Friday, October 18, 2013
This week, the class is back to its original schedule and I make sure I am early. However, we all must wait for the entire class to arrive before being let in to the training room so being early isn’t necessarily fruitful. It does, however, give me a chance to get to know the few others who are also early.
One is hoping to eventually become a Reserve Officer. His enthusiasm bubbles over. Another announces he is 70 years old and almost seems surprised that he is doing this. I feel better hearing his age, as he is older than I am. (Nope, not telling.)
Finally most of the class have arrived as the clock strikes 6 p.m. Training Supervisor Lt. Rick Peeples opens the door to the inner sanctum and comments that almost everyone has arrived so why don’t we come in. It is obvious we have been watched on a CCTV system. How else would he know we were almost all here?
We file into the training room, which, by the way, is a room filled with skinny tables and chairs and a large screen for film, Power Point, etc.
We are greeted by Corporal Ricci Fowler, Peeples and Dispatcher Pam Curtiss.
Curtiss starts us off. She describes the job of the Summerville dispatchers in detail.
“It’s a high stress job,” she says. “The most important thing we ask of the public is to take a deep breath, calm down and answer each of our questions.”
The questions, she says, are crucial for response. In order to get a unit or fire engine responding, dispatchers need to know what the emergency is and the exact address.
The other important thing the public needs to know is that 911 is only for something “happening now!”
“Don’t call us to ask a phone number or tell about something that has already happened or has been on going of whatever,” she says. “We only have three phone lines into 911 and if one is tied up with a non-emergency, a real emergency can’t get through.”
There are normally three dispatchers on duty each shift - three eight-hour shifts - one handles police, one NCIC (National Criminal Information Center) and one for fire.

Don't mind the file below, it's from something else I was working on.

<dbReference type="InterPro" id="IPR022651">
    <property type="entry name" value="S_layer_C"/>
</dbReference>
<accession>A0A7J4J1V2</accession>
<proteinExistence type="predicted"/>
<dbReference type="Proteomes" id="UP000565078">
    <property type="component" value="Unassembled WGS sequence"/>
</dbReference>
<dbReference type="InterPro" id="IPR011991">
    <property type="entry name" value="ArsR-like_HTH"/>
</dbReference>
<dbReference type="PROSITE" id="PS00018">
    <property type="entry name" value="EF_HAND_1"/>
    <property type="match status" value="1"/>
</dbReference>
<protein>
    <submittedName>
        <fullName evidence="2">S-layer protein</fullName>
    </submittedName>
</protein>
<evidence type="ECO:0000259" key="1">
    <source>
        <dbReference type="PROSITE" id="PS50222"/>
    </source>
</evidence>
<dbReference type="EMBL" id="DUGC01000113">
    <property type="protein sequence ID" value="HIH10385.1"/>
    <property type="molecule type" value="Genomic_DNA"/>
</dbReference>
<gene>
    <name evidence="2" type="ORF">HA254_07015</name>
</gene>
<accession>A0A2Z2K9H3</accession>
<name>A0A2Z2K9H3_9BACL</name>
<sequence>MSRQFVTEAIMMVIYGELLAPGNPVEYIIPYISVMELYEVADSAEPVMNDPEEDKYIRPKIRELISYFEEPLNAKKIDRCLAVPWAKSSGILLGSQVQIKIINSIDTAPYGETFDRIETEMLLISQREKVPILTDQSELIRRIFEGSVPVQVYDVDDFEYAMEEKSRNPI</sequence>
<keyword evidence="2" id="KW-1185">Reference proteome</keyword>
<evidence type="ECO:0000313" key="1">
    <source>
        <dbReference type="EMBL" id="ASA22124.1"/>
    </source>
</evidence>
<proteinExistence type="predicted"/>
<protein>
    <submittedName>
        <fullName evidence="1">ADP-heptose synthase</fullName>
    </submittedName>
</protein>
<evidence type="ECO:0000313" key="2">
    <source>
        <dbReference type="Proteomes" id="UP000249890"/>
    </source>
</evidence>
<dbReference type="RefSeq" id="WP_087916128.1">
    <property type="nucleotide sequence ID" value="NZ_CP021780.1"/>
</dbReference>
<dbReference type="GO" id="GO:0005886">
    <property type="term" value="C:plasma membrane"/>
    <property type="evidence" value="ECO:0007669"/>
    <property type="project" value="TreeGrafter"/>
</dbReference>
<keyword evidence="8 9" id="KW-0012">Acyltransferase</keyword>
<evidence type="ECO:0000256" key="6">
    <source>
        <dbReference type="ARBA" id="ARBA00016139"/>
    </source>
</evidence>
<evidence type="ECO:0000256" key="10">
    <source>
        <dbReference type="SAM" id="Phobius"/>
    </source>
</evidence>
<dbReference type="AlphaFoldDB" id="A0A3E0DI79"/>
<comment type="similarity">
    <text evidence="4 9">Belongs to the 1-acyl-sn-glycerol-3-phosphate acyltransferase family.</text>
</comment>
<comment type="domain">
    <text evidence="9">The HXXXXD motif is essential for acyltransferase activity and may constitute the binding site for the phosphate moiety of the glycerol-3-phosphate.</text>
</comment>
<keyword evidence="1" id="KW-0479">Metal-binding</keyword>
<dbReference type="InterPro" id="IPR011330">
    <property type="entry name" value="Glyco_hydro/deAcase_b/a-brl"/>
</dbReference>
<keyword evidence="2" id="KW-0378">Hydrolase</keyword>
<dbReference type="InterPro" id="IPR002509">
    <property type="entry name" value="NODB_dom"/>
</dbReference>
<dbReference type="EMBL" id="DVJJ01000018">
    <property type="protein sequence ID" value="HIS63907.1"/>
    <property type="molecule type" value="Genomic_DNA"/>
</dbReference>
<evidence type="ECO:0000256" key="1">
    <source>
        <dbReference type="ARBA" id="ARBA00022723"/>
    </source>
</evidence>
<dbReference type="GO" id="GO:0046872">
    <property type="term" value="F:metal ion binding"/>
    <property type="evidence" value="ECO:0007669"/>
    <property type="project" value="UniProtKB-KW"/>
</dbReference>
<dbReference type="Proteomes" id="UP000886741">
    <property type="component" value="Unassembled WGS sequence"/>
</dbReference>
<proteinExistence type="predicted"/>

The busiest is the police dispatcher who not only has to handle incoming emergency calls but also has to keep track of all the SPD police officers in the field. It is his or her job to ensure the safety of the officers in that if an officer needs backup, s/he needs to know in order to send it.
This dispatcher’s job is multi-tasking at its most intense. Anyone who has listened to a scanner knows that there are moments during most every shift, where there are multiple events ongoing needing multiple responses. It is the police dispatcher’s job to make sure each event gets the response it needs and all the officers are accounted for.
The records dispatcher is asked to look up such records as driver’s licenses, vehicle registrations, wants and warrants, serial numbers, etc.
For example, an officer pulls someone over for a traffic violation. He then calls into dispatch and ask that the driver’s license and registration be “run.” The dispatcher puts the info into DMV and lets the officer know if the driver’s license and registration is valid, if there are any outstanding warrants against the individual or if the individual is wanted by law enforcement.
Or, an officer finds articles that may have been stolen. The dispatcher runs the serial numbers through NCIC to see if they are.
The fire dispatcher takes fire and first responder calls. This is probably the least busy of the three so that dispatcher is most likely to also be the call-taker - the one who initially answers a 911 call.
The system is set up with computers that communicate so if the call-taker gets a police needed call, the information typed into their computer will show up on the police dispatcher’s computer screen enabling them to relay the information in real time to the officer they are sending to the scene.
Next up is Corporal Fowler who is in charge of accreditation for SPD. The department is accredited by the state which, she says, means the department’s standards are higher than most.